Previously – approximately up until 10 years ago – there was a view on PV research categorized in three generations. In this view, the c-Si technology made up the first generation of PV with a relatively high efficiency, but also high costs per m2. The second generation, consisting of thin film technologies such as hydrogenated amorphous silicon (a-Si:H) and copper indium gallium selenide (CIGS), would offer PV at significantly lower cost per m2, leading to lower cost per Watt peak of module power. Finally, there was a third generation of PV, which included a range of materials and device concepts that had the promise to offer very high efficiencies at (ultimately) low cost per Watt peak.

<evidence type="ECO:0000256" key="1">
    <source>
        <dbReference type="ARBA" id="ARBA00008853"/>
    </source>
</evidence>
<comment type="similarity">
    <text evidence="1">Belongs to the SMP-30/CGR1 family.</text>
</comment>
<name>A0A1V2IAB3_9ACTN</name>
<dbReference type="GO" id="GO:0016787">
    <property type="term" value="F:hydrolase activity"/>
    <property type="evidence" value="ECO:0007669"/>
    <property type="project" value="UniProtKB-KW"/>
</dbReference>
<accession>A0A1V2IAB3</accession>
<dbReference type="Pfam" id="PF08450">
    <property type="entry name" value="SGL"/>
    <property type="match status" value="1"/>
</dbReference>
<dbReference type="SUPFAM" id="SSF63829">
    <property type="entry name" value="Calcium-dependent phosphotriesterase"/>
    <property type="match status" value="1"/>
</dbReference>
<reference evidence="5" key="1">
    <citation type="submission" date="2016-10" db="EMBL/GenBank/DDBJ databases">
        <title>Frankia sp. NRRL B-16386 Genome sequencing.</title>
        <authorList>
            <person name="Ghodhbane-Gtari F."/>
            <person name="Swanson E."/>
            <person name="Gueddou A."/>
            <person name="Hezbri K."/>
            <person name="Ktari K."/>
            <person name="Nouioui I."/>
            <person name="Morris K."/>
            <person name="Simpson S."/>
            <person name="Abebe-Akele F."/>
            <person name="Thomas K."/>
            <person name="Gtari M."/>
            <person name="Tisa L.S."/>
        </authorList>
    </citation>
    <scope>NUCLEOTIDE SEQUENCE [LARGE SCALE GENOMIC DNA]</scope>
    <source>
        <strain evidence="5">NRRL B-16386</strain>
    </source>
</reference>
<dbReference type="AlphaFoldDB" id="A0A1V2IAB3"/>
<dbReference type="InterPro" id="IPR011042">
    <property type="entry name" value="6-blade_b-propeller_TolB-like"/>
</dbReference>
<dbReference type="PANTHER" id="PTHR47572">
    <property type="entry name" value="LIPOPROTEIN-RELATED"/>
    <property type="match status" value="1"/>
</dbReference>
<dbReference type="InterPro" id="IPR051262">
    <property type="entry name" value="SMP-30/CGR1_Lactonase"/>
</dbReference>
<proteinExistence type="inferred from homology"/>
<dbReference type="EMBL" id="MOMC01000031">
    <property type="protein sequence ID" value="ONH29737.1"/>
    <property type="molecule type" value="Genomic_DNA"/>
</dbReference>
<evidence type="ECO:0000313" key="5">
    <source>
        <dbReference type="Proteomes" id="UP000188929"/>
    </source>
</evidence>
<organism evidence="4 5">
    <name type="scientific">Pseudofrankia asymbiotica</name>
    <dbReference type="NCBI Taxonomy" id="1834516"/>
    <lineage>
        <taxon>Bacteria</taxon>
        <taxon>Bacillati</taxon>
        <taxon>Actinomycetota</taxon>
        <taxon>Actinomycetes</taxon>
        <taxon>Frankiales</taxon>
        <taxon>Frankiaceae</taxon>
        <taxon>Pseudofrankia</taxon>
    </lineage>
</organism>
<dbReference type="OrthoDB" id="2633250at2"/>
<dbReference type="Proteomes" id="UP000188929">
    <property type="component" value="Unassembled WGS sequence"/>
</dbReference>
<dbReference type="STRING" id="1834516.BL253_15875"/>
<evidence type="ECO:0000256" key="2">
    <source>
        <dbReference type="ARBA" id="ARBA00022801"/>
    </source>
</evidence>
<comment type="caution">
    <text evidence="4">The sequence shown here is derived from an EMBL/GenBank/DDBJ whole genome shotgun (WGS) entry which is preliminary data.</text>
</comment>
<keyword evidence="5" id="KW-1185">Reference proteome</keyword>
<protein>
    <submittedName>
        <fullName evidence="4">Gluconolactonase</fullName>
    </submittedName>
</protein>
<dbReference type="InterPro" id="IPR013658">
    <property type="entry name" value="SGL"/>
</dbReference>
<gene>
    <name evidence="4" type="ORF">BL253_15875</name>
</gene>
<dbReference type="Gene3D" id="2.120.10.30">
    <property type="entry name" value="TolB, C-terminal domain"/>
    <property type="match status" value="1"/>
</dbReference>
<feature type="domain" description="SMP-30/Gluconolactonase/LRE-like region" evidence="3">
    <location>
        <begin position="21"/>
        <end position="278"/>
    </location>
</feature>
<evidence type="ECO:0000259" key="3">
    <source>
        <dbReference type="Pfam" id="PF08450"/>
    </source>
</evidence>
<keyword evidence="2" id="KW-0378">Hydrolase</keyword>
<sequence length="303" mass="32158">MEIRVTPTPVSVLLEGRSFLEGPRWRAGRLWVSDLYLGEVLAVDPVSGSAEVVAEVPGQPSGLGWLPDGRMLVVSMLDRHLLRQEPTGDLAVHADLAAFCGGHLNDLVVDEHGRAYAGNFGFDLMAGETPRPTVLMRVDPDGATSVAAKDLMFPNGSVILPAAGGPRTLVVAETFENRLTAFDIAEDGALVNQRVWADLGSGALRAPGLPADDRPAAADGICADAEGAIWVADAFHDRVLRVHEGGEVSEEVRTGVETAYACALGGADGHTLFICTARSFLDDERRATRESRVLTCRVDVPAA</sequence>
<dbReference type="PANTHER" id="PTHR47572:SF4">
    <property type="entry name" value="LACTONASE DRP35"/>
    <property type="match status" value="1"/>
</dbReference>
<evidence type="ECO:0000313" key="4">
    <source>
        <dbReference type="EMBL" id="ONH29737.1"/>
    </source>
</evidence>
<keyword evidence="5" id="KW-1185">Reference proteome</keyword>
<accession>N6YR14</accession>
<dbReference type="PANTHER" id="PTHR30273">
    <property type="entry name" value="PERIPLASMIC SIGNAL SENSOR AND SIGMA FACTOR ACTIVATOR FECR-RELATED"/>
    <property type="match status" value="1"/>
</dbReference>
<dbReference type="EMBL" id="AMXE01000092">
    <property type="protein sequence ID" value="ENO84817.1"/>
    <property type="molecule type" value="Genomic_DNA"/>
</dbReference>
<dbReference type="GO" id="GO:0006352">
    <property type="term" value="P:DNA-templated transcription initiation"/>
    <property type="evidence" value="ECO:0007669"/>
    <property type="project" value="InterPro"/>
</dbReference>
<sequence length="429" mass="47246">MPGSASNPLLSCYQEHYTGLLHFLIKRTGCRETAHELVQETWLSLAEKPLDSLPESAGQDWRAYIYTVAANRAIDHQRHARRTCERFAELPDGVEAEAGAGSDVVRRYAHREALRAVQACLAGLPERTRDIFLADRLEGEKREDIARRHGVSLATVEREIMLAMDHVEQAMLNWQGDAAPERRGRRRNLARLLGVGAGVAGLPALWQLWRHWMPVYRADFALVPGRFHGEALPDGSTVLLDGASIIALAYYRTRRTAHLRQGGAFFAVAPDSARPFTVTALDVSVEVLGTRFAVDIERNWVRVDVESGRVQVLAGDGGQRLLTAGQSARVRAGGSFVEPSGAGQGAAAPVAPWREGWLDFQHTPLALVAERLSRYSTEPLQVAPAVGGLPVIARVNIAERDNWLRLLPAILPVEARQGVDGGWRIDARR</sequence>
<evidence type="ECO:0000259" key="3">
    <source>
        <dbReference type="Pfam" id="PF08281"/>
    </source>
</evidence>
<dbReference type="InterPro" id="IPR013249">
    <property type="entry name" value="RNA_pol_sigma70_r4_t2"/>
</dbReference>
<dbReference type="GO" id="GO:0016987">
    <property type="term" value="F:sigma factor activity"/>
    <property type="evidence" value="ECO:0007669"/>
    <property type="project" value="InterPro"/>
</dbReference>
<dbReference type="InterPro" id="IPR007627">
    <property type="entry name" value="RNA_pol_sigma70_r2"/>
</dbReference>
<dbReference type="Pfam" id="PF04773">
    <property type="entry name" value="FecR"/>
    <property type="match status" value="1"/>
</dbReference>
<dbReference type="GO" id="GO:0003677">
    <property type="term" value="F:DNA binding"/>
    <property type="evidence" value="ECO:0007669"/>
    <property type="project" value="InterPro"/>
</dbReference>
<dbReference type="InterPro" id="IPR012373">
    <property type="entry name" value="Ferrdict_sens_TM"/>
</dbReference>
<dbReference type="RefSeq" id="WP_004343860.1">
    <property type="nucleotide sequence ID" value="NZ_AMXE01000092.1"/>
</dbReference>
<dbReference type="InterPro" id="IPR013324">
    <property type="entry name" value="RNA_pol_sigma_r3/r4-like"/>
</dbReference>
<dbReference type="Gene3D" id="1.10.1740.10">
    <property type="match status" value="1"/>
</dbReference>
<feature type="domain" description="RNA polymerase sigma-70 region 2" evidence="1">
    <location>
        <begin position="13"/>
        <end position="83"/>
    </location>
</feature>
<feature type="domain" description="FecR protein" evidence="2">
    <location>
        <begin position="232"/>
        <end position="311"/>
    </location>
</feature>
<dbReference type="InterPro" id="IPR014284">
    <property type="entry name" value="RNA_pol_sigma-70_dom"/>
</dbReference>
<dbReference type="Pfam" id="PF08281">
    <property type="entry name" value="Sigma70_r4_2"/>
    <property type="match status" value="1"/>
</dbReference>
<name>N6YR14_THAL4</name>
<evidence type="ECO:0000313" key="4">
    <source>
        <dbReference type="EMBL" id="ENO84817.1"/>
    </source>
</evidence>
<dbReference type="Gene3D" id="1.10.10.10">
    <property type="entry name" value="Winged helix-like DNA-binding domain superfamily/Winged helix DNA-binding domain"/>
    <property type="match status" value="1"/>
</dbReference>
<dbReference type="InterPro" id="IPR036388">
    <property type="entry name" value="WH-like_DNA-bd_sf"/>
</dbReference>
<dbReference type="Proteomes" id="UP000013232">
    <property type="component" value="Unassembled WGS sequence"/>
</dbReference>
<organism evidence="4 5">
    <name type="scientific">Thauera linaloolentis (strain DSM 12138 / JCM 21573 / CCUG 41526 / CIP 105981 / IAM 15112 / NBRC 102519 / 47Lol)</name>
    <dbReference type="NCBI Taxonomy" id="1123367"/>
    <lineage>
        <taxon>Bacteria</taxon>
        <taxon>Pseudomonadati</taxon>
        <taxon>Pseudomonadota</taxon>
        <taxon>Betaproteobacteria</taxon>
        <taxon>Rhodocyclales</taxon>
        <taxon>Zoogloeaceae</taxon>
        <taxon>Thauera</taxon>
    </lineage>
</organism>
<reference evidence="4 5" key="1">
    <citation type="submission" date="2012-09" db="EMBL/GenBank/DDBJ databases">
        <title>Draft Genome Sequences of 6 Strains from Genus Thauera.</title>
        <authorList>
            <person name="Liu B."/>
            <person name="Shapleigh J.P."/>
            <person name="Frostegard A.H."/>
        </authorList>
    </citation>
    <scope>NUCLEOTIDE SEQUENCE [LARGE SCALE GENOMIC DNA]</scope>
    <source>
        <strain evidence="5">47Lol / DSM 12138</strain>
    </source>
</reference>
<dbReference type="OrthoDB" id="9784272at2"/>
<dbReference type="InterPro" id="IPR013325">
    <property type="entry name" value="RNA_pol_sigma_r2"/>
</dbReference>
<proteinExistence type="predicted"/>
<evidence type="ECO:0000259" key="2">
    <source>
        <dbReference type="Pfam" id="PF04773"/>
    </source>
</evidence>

Although this picture of PV generations has had its value in the past, it no longer makes sense nowadays. For instance, in the 1990s, c-Si was predicted to lose its dominant market share by the year 2000, but things have developed very differently. c-Si technology has seen a tremendous cost reduction since then, which means that it is now very competitive in terms of costs and it offers higher efficiencies at costs similar to thin film technologies. The c-Si PV industry seems to stick to evolutionary rather revolutionary developments, which has resulted in a gradual efficiency increase from 15% to 23% in the 2000-2018 period. Since the efficiency limit (29.4%) has not been reached yet, there is still room for further improvement from the 26.7% solar cell efficiency lab record and the 22-24% state-of-the-art module efficiencies that can currently be reached in production environments.